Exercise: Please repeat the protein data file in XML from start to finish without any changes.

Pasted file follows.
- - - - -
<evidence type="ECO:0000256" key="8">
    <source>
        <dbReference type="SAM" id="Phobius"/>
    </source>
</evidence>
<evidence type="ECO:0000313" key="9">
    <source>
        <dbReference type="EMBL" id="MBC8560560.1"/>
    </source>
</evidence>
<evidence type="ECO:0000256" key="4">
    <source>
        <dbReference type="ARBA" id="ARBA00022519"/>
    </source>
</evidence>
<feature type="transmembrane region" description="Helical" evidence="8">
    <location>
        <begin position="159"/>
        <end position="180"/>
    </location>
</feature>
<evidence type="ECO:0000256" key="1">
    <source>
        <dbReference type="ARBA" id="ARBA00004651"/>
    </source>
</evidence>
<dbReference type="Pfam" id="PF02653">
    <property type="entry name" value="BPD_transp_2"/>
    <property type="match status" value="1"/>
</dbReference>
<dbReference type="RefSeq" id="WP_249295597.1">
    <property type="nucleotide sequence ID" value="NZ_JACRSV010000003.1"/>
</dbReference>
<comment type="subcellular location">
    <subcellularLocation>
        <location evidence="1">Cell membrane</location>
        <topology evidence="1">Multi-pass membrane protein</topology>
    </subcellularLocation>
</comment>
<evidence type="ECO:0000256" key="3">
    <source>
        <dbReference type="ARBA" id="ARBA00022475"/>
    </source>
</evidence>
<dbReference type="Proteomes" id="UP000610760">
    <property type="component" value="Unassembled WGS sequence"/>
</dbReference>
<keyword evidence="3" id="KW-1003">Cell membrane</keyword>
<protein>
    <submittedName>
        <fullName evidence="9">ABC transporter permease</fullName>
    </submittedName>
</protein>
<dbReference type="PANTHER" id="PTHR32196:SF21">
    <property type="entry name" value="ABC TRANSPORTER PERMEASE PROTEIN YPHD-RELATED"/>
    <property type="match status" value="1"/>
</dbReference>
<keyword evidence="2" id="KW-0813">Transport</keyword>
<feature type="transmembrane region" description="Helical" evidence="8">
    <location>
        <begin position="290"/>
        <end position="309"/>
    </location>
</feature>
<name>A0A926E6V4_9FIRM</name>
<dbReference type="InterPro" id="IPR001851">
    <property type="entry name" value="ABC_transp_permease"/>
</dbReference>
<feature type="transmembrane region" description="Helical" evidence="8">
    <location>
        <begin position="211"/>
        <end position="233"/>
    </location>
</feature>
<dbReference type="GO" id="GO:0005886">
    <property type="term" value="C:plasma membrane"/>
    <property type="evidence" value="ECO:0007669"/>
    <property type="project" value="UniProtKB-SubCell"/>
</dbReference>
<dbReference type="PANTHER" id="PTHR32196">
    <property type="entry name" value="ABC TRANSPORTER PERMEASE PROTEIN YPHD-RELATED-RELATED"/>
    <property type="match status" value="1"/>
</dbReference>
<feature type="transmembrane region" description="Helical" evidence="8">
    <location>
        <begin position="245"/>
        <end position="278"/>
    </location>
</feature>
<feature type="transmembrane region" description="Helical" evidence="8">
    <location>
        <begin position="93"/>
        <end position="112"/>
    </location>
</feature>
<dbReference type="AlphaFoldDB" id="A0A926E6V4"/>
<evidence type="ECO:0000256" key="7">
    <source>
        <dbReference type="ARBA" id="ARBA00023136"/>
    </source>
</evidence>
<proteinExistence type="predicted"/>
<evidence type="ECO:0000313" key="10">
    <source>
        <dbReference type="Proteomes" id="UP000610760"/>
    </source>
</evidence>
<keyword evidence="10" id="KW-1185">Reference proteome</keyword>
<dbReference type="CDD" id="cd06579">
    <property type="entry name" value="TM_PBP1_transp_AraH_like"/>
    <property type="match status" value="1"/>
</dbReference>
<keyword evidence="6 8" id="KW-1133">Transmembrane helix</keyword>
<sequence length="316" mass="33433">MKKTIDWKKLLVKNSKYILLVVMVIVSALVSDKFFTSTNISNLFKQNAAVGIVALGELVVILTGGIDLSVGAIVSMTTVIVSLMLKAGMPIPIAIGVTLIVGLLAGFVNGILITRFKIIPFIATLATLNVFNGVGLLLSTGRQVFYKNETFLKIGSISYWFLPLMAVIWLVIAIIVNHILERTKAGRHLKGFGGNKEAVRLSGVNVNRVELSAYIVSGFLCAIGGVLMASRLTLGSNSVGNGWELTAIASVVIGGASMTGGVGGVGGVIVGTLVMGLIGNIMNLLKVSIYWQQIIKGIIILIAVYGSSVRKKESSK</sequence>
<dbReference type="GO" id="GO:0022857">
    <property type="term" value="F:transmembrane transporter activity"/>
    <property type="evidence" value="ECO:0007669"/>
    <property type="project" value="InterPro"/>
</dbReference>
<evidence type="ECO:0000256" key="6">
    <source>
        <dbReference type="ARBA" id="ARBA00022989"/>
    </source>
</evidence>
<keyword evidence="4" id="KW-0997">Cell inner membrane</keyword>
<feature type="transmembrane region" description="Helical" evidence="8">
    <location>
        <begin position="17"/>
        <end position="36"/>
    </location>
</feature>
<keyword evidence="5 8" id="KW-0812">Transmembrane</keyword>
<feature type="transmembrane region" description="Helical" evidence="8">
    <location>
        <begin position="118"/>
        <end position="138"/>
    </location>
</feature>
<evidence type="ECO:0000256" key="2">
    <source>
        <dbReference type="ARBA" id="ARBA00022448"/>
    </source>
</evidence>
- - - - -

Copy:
<evidence type="ECO:0000256" key="8">
    <source>
        <dbReference type="SAM" id="Phobius"/>
    </source>
</evidence>
<evidence type="ECO:0000313" key="9">
    <source>
        <dbReference type="EMBL" id="MBC8560560.1"/>
    </source>
</evidence>
<evidence type="ECO:0000256" key="4">
    <source>
        <dbReference type="ARBA" id="ARBA00022519"/>
    </source>
</evidence>
<feature type="transmembrane region" description="Helical" evidence="8">
    <location>
        <begin position="159"/>
        <end position="180"/>
    </location>
</feature>
<evidence type="ECO:0000256" key="1">
    <source>
        <dbReference type="ARBA" id="ARBA00004651"/>
    </source>
</evidence>
<dbReference type="Pfam" id="PF02653">
    <property type="entry name" value="BPD_transp_2"/>
    <property type="match status" value="1"/>
</dbReference>
<dbReference type="RefSeq" id="WP_249295597.1">
    <property type="nucleotide sequence ID" value="NZ_JACRSV010000003.1"/>
</dbReference>
<comment type="subcellular location">
    <subcellularLocation>
        <location evidence="1">Cell membrane</location>
        <topology evidence="1">Multi-pass membrane protein</topology>
    </subcellularLocation>
</comment>
<evidence type="ECO:0000256" key="3">
    <source>
        <dbReference type="ARBA" id="ARBA00022475"/>
    </source>
</evidence>
<dbReference type="Proteomes" id="UP000610760">
    <property type="component" value="Unassembled WGS sequence"/>
</dbReference>
<keyword evidence="3" id="KW-1003">Cell membrane</keyword>
<protein>
    <submittedName>
        <fullName evidence="9">ABC transporter permease</fullName>
    </submittedName>
</protein>
<dbReference type="PANTHER" id="PTHR32196:SF21">
    <property type="entry name" value="ABC TRANSPORTER PERMEASE PROTEIN YPHD-RELATED"/>
    <property type="match status" value="1"/>
</dbReference>
<keyword evidence="2" id="KW-0813">Transport</keyword>
<feature type="transmembrane region" description="Helical" evidence="8">
    <location>
        <begin position="290"/>
        <end position="309"/>
    </location>
</feature>
<name>A0A926E6V4_9FIRM</name>
<dbReference type="InterPro" id="IPR001851">
    <property type="entry name" value="ABC_transp_permease"/>
</dbReference>
<feature type="transmembrane region" description="Helical" evidence="8">
    <location>
        <begin position="211"/>
        <end position="233"/>
    </location>
</feature>
<dbReference type="GO" id="GO:0005886">
    <property type="term" value="C:plasma membrane"/>
    <property type="evidence" value="ECO:0007669"/>
    <property type="project" value="UniProtKB-SubCell"/>
</dbReference>
<dbReference type="PANTHER" id="PTHR32196">
    <property type="entry name" value="ABC TRANSPORTER PERMEASE PROTEIN YPHD-RELATED-RELATED"/>
    <property type="match status" value="1"/>
</dbReference>
<feature type="transmembrane region" description="Helical" evidence="8">
    <location>
        <begin position="245"/>
        <end position="278"/>
    </location>
</feature>
<feature type="transmembrane region" description="Helical" evidence="8">
    <location>
        <begin position="93"/>
        <end position="112"/>
    </location>
</feature>
<dbReference type="AlphaFoldDB" id="A0A926E6V4"/>
<evidence type="ECO:0000256" key="7">
    <source>
        <dbReference type="ARBA" id="ARBA00023136"/>
    </source>
</evidence>
<proteinExistence type="predicted"/>
<evidence type="ECO:0000313" key="10">
    <source>
        <dbReference type="Proteomes" id="UP000610760"/>
    </source>
</evidence>
<keyword evidence="10" id="KW-1185">Reference proteome</keyword>
<dbReference type="CDD" id="cd06579">
    <property type="entry name" value="TM_PBP1_transp_AraH_like"/>
    <property type="match status" value="1"/>
</dbReference>
<keyword evidence="6 8" id="KW-1133">Transmembrane helix</keyword>
<sequence length="316" mass="33433">MKKTIDWKKLLVKNSKYILLVVMVIVSALVSDKFFTSTNISNLFKQNAAVGIVALGELVVILTGGIDLSVGAIVSMTTVIVSLMLKAGMPIPIAIGVTLIVGLLAGFVNGILITRFKIIPFIATLATLNVFNGVGLLLSTGRQVFYKNETFLKIGSISYWFLPLMAVIWLVIAIIVNHILERTKAGRHLKGFGGNKEAVRLSGVNVNRVELSAYIVSGFLCAIGGVLMASRLTLGSNSVGNGWELTAIASVVIGGASMTGGVGGVGGVIVGTLVMGLIGNIMNLLKVSIYWQQIIKGIIILIAVYGSSVRKKESSK</sequence>
<dbReference type="GO" id="GO:0022857">
    <property type="term" value="F:transmembrane transporter activity"/>
    <property type="evidence" value="ECO:0007669"/>
    <property type="project" value="InterPro"/>
</dbReference>
<evidence type="ECO:0000256" key="6">
    <source>
        <dbReference type="ARBA" id="ARBA00022989"/>
    </source>
</evidence>
<keyword evidence="4" id="KW-0997">Cell inner membrane</keyword>
<feature type="transmembrane region" description="Helical" evidence="8">
    <location>
        <begin position="17"/>
        <end position="36"/>
    </location>
</feature>
<keyword evidence="5 8" id="KW-0812">Transmembrane</keyword>
<feature type="transmembrane region" description="Helical" evidence="8">
    <location>
        <begin position="118"/>
        <end position="138"/>
    </location>
</feature>
<evidence type="ECO:0000256" key="2">
    <source>
        <dbReference type="ARBA" id="ARBA00022448"/>
    </source>
</evidence>